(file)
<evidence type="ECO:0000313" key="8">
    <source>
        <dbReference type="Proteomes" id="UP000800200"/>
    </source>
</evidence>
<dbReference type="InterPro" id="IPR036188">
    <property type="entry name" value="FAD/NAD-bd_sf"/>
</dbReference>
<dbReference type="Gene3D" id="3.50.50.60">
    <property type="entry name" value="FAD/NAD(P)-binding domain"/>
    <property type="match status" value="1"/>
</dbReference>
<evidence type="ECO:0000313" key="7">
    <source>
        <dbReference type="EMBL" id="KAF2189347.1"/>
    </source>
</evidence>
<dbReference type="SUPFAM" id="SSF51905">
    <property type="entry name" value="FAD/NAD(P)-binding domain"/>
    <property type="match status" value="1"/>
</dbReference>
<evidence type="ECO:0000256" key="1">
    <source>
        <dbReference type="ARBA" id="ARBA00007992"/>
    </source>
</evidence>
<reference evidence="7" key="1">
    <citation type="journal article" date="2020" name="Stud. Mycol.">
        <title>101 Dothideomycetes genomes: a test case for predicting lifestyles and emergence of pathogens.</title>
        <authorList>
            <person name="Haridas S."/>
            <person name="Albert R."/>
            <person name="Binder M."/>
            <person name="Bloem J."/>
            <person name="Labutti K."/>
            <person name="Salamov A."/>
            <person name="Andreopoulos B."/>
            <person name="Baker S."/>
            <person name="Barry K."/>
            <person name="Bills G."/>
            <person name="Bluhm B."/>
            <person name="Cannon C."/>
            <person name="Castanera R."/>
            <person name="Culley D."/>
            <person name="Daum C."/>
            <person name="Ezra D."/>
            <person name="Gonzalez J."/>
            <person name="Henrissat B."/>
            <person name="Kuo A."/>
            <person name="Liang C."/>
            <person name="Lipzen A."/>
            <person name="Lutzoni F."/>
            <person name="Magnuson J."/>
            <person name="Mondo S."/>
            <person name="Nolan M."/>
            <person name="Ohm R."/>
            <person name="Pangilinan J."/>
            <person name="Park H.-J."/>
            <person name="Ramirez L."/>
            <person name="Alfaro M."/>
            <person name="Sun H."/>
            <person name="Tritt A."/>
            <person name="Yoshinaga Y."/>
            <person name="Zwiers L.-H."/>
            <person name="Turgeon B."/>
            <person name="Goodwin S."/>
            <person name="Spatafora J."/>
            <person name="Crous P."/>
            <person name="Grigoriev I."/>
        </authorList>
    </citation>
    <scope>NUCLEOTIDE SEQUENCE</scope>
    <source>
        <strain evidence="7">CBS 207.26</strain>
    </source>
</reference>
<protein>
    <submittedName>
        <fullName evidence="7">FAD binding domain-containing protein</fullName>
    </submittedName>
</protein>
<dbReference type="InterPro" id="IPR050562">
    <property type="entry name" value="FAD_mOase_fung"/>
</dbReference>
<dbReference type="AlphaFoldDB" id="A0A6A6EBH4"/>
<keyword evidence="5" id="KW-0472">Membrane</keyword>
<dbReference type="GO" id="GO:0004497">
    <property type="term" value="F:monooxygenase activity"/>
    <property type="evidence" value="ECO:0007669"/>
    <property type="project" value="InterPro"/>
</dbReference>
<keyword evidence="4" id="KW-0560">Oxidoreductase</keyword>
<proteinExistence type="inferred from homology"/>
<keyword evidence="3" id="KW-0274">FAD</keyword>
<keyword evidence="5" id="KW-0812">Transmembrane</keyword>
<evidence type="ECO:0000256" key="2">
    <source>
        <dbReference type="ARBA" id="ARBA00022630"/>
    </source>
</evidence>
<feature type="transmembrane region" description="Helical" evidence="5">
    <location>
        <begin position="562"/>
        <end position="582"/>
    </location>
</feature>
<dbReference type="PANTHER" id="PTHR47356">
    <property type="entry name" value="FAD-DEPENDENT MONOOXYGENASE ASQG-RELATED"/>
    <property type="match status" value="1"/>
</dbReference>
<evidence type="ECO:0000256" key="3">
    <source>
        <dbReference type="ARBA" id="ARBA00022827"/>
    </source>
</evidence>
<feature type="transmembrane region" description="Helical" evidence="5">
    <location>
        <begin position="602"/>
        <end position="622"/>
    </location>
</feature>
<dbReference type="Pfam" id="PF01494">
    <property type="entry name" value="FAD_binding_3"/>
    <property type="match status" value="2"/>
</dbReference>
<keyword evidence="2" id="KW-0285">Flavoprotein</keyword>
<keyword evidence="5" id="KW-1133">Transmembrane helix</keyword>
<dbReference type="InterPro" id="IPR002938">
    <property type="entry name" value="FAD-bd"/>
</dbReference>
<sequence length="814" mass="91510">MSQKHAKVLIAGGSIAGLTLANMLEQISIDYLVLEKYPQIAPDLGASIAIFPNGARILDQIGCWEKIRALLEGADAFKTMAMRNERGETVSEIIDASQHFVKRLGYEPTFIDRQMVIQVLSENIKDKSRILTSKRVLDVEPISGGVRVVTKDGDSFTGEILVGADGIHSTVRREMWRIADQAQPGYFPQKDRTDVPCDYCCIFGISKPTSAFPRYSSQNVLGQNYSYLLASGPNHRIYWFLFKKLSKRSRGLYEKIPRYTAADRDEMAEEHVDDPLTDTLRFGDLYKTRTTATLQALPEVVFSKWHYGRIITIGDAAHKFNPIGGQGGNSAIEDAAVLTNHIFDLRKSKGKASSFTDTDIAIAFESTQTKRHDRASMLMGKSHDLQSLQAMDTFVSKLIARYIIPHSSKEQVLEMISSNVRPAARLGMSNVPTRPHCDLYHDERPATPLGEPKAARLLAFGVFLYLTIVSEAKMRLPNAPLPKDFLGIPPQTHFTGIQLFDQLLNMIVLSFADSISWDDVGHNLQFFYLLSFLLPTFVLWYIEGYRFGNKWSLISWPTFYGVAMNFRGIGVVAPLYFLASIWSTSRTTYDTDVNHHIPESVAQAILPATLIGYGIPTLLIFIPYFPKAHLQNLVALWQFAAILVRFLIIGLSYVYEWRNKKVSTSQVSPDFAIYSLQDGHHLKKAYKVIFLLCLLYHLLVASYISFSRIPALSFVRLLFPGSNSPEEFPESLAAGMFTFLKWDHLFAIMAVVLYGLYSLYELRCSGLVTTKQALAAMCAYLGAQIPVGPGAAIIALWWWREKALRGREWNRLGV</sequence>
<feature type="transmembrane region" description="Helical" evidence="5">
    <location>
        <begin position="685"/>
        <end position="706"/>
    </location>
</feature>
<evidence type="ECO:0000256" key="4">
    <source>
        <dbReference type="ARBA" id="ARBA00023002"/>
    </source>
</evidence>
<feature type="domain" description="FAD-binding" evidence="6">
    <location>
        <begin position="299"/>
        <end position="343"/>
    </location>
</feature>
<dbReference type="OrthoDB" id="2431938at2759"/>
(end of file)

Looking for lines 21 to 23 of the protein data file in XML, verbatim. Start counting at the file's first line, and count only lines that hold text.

</dbReference>
<evidence type="ECO:0000256" key="1">
    <source>